Battle of Resaca de la Palma

At the Battle of Resaca de la Palma, one of the early engagements of the Mexican–American War, United States General Zachary Taylor engaged the retreating forces of the Mexican Ejército del Norte under General Mariano Arista on May 9, 1846. United States troops forced the Mexicans out of Texas. Following his disappointments at the Battle of Palo Alto, Arista on the morning of 9 May moved to a more defensible position along a resaca, an old meandering river bed, known as Resaca de la Guerrero but as Resaca de la Palma by the Americans. Recalling his forces besieging Fort Texas, he was established along the twelve foot deep and 200 foot wide resaca, three miles from the Rio Grande, by 10 AM. Arista placed most of his infantry in the ravine, thickly forested on either side, to negate the effectiveness of Taylor's artillery, with the 6th and 10th Infantry, Sappers, 2nd Light Infantry and 1st Infantry east of the road, the 2nd Infantry, Tampico Battalion and 4th Infantry west of the road. Covering the flanks in the rear were the Presidiales, the light cavalry, the 7th and 8th Regiments, two batteries on the south bank.

Taylor reached the area about 3 PM and ordered Capt. William W. Mackall's skirmishers and Capt. Randolph Ridgely's battery along the road, with the 4th and 5th Infantry to the left and the remaining 4th and 3d Infantry on the right. Fighting was disorganized and uncoordinated due to the dense chaparral and the intense Mexican artillery fire, although Ridgely did repulse a lancer charge. Taylor ordered a charge by Capt. Charles A. May's dragoon squadron with the objective of clearing the Mexican battery. May's exchange with Ridgeley included, "Hello Ridgely, where is that Battery? I am ordered to charge it." "Hold on Charley,'till I draw their fire and you will see where they are." May's charge however carried them well past the guns and although he captured General Romulo Diaz de la Vega, he could not hold the guns. Taylor ordered William G. Belknap's 5th and 8th Infantry to secure the guns, which they did. One of the battery commanders Capitan Dolores Ramires died defending the guns; the Mexicans east of the road retreated.

West of the road, Capt. Robert C. Buchanan and members of the 4th Infantry, found a trail which turned the Mexican left flank, enabling them to take and hold the battery located there, they were able to defend the position from General Pedro de Ampudia's counterattacks, the entire Mexican force panicked and fled across the Rio Grande, many drowning. The Mexican Army left behind a number of artillery pieces, Arista's writing desk and silver service, the colors of Mexico's lauded Tampico Battalion, other baggage. Among the several captured Mexican artillery pieces were two 8-pounder bronze guns, two 6-pounder bronze guns, four 4-pounder bronze guns. Taylor's army settled into their Fort Texas campsite as Taylor considered his next move, although he did exchange prisoners with Arista. Taylor crossed the Rio Grande on 18 May, Arista's army having abandoned their artillery and wounded at Linares, Nuevo Leon during their retreat to Monterrey. Before accepting a prisoner exchange with General Arista, Taylor was noted for his humane treatment of the abandoned wounded Mexican soldiers, giving them the same care as was given to the American wounded.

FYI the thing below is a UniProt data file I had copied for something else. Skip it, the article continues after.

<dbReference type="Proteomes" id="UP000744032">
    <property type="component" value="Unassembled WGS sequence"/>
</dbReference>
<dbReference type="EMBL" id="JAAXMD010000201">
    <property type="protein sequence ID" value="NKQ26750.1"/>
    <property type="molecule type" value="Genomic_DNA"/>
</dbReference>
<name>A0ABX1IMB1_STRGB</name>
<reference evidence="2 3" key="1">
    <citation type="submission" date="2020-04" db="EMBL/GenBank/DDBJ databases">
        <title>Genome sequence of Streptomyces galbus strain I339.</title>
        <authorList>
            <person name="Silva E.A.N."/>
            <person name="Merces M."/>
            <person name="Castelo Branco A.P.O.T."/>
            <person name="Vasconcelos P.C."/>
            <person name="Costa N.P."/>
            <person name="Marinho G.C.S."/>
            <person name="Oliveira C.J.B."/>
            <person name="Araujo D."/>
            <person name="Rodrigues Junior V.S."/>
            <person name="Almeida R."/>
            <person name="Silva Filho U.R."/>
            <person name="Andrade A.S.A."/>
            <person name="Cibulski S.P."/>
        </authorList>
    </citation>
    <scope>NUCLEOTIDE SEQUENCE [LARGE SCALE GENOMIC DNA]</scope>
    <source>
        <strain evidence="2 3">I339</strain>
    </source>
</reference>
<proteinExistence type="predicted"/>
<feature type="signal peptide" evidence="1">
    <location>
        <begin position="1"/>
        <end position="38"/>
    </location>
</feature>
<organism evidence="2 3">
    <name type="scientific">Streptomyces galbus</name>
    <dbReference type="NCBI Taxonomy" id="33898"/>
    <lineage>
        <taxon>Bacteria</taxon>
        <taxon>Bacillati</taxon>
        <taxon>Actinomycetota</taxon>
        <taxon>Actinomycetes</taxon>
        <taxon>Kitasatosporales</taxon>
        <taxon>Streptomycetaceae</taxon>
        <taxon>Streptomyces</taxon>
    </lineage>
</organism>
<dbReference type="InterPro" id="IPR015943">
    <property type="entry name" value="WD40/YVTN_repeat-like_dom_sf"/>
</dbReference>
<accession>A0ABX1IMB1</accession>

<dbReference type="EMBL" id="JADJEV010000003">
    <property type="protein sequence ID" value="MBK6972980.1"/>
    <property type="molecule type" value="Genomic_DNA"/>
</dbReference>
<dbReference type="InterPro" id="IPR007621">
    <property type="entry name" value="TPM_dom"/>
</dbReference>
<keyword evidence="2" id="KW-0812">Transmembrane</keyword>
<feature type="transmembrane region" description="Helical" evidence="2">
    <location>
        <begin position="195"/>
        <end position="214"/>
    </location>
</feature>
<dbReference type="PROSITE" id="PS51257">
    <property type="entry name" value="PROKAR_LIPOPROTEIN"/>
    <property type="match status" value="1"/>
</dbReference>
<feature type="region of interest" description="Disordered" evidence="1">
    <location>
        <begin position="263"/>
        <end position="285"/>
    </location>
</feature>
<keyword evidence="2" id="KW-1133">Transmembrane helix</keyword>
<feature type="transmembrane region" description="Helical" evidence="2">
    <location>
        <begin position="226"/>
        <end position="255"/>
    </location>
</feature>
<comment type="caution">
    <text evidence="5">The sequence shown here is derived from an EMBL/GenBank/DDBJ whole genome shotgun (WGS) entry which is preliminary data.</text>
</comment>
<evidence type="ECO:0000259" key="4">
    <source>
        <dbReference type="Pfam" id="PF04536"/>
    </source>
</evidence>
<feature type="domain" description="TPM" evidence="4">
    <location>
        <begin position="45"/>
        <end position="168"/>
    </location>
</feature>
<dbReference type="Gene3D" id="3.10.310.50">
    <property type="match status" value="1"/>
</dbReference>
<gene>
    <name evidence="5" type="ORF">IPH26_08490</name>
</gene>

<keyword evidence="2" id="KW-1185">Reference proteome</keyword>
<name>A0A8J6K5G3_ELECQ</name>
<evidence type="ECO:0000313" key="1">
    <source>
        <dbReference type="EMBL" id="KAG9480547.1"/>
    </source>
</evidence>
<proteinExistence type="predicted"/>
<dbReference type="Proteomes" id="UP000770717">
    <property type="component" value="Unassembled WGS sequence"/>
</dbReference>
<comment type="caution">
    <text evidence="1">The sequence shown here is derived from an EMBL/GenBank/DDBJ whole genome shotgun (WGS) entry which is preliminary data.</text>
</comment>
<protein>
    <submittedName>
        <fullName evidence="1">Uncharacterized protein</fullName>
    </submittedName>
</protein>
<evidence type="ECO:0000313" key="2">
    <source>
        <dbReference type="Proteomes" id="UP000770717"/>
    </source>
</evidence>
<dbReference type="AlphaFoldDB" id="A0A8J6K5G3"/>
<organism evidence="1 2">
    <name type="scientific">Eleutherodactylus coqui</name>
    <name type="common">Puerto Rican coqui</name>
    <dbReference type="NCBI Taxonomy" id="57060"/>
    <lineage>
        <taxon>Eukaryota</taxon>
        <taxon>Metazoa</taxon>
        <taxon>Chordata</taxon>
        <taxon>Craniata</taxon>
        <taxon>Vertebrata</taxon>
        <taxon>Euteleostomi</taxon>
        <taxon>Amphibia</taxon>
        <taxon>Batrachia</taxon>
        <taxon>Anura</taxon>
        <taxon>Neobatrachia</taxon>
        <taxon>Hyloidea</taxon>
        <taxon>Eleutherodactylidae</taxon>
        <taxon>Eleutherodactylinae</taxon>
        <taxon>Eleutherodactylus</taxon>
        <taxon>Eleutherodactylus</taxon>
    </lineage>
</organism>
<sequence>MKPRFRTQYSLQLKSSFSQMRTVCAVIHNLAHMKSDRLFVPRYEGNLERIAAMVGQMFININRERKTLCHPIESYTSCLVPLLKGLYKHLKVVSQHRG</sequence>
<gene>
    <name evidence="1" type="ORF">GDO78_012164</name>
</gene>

After tending to the wounded he performed the last rites for the dead of both the American and Mexican soldiers killed during the battle. The Resaca De La Palma Battlefield is in the city limits of present-day Brownsville, but is part of the Palo Alto Battlefield National Historical Park; the Battle of Resaca de la Palma inspired the name of Resaca, Georgia, a community that became the site of a Civil War battle. Grant, U. S. Personal Memoirs of U. S. Grant, Vol. I, pp 65–69, ISBN 0-940450-58-5 Appendix To The Congressional Globe, 29th Cong...1st Session Battles of the Mexican–American War 1848 in Mexico List of conflicts in the United States Saint Patrick's Battalion Resaca de la Palma Overview @ Palo Alto Battlefield National Historic Site NPS website Guns Along the Rio Grande: Palo Alto and Resaca de la Palma, CMH Pub 73-2, Center of Military History A Continent Divided: The U. S. - Mexico War, Center for Greater Southwestern Studies, the University of Texas at Arlington

Manso Indians

The Manso Indians are an indigenous people who lived along the Rio Grande, from the 16th to the 17th century. Present-day Las Cruces, New Mexico developed in this area; the Manso were one of the indigenous groups to be resettled at the Guadalupe Mission in what is now Ciudad Juarez, Mexico. Some of their descendants remain in the area to this day; the Mansos were semi-nomadic hunter-gatherers. Farming Indians lived both downstream from them, they had a life style similar to the Concho, who lived nearby. Only a few words of their language were recorded. Linguists have theorized about their language: alternatives have been Uto-Aztecan, Tanoan, or Athabaskan language. What is known is that they spoke the same language as the Jano and Jocome peoples who lived to their west; the first written account of the Manso is from the expedition of Spanish explorer Antonio de Espejo in January 1583. Traveling up the Rio Grande in search of the Pueblo Indians, Espejo encountered a people he called Tampachoas below El Paso.